Viewing Camera 4 and looking back up the street in monochrome there’s some overexposure at the far end of the street where there’s a cluster of streetlights between 40-60 metres from the lens. Regardless, I’ve got recognition at about 8 metres from the lens front-on and can see shoe detail, carried items, hair tone. Another person goes past, and I see a backpack, shoes, jacket, Beats headphones – now a car goes past quickly in the other direction and the vehicle type can be identified but no plate.

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Low Light – Colour

Switching to colour, there’s still the amplification noise pushing through the surface but overall, this image is good, with nice colour tones and shiny reflections in stationery vehicles. On Camera 4 there’s an orange colour cast thanks to the sodium lights at the far end of the street. A dark-coloured Mercedes goes past quickly – no plate but I could tell the model.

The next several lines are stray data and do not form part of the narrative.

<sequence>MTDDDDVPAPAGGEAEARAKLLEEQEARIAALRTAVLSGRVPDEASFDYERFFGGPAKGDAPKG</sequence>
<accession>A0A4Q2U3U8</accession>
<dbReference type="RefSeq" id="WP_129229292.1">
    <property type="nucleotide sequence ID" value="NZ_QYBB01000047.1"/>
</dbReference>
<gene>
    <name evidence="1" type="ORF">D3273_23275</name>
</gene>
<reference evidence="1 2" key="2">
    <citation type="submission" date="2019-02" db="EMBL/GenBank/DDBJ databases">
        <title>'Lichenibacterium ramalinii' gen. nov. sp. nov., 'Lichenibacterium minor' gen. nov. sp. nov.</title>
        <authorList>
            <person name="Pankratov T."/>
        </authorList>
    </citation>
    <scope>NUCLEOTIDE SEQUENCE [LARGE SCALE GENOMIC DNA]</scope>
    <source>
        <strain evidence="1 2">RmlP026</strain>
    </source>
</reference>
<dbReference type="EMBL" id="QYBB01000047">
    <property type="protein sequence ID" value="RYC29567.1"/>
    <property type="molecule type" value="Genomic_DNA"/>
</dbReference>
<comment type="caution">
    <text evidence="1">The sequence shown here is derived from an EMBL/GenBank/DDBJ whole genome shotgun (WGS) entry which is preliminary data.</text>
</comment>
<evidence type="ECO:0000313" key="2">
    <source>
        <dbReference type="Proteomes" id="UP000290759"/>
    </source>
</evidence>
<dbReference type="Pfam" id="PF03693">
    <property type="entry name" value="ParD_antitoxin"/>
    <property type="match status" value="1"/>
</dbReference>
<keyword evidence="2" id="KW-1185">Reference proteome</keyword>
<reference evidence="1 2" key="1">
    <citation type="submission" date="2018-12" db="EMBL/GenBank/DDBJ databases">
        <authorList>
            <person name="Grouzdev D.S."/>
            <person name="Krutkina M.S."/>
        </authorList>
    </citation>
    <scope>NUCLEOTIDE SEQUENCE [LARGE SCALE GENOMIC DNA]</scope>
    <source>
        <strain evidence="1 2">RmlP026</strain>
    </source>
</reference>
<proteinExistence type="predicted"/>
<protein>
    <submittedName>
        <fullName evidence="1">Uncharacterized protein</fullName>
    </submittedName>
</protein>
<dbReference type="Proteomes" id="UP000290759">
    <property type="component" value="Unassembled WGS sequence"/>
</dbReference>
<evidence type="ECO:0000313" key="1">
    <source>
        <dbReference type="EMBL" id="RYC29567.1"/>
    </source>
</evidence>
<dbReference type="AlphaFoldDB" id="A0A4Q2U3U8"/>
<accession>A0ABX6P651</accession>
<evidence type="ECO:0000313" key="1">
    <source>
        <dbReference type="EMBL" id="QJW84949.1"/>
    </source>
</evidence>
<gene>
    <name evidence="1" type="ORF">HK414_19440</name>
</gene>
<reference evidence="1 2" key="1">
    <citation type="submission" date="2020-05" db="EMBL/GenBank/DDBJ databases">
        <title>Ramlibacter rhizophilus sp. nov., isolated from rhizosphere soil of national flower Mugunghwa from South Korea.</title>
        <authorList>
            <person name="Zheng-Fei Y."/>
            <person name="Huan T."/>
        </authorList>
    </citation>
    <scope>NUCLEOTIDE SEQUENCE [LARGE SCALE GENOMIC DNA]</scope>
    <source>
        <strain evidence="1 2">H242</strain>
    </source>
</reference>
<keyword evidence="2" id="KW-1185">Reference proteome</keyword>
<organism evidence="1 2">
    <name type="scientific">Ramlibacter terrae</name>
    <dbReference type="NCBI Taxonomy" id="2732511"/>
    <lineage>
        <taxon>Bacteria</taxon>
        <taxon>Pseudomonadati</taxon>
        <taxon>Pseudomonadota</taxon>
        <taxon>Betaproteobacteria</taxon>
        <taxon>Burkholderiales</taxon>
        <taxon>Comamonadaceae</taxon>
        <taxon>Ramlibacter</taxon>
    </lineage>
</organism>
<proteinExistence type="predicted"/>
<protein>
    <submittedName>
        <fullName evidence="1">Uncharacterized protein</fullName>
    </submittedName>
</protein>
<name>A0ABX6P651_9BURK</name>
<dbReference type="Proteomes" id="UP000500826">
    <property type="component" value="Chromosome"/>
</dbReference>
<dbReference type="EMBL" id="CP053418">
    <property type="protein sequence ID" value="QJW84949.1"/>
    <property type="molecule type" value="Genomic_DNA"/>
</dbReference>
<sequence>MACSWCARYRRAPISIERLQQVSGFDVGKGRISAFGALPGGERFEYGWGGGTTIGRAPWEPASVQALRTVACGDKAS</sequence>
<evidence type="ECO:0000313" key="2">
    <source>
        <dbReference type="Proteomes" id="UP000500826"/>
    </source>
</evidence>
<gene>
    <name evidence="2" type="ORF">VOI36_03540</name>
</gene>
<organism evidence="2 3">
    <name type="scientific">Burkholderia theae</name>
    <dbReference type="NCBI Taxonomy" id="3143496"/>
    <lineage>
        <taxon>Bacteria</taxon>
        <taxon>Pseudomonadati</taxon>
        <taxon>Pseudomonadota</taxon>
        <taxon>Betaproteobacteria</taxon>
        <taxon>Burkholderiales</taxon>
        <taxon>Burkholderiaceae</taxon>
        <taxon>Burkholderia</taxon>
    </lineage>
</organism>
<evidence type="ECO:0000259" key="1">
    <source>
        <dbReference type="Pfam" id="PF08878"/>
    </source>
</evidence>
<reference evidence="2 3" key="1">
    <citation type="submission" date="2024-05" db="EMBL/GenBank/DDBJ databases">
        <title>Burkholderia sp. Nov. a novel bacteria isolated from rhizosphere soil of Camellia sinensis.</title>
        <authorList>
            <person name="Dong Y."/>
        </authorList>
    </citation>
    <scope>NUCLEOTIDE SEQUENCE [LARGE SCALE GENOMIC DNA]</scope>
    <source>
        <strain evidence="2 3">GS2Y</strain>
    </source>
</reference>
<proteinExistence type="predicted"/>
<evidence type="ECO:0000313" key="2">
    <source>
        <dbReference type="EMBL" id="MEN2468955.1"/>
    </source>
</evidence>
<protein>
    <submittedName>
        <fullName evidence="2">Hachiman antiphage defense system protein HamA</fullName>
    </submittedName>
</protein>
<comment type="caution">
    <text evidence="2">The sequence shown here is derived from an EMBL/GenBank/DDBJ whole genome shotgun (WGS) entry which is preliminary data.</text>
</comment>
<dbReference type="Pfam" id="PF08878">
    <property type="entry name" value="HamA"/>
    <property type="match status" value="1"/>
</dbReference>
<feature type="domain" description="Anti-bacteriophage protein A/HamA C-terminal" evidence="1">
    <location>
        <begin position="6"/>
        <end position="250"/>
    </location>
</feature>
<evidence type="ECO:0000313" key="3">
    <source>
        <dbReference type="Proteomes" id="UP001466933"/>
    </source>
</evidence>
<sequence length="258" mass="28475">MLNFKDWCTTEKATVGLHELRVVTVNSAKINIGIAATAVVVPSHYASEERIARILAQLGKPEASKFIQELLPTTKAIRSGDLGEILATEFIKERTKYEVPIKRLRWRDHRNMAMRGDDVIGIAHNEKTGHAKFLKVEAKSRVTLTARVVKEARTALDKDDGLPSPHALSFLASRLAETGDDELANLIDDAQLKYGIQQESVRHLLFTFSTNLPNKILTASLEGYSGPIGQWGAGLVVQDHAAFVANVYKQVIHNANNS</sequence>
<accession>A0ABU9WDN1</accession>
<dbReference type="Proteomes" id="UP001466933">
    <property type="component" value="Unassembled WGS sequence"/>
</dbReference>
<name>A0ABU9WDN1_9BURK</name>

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Looking down the hill on Camera 2, there’s a little more light coming from entrance ways and that’s evidenced with enhanced colour rendition and more detail, especially deeper into the scene. A person walks up the other side of the street on their phone. They’re probably 20 metres from the lens and a person who knew them would recognize them – the image would certainly be useful supporting evidence for any other cameras in an investigation – bear in mind we have sub 2 lux at the lens. Another person walks past the camera on my side of the street, and I’ve got shoes, pants, jacket colour, hair colour.

High Light – 69,000 Lux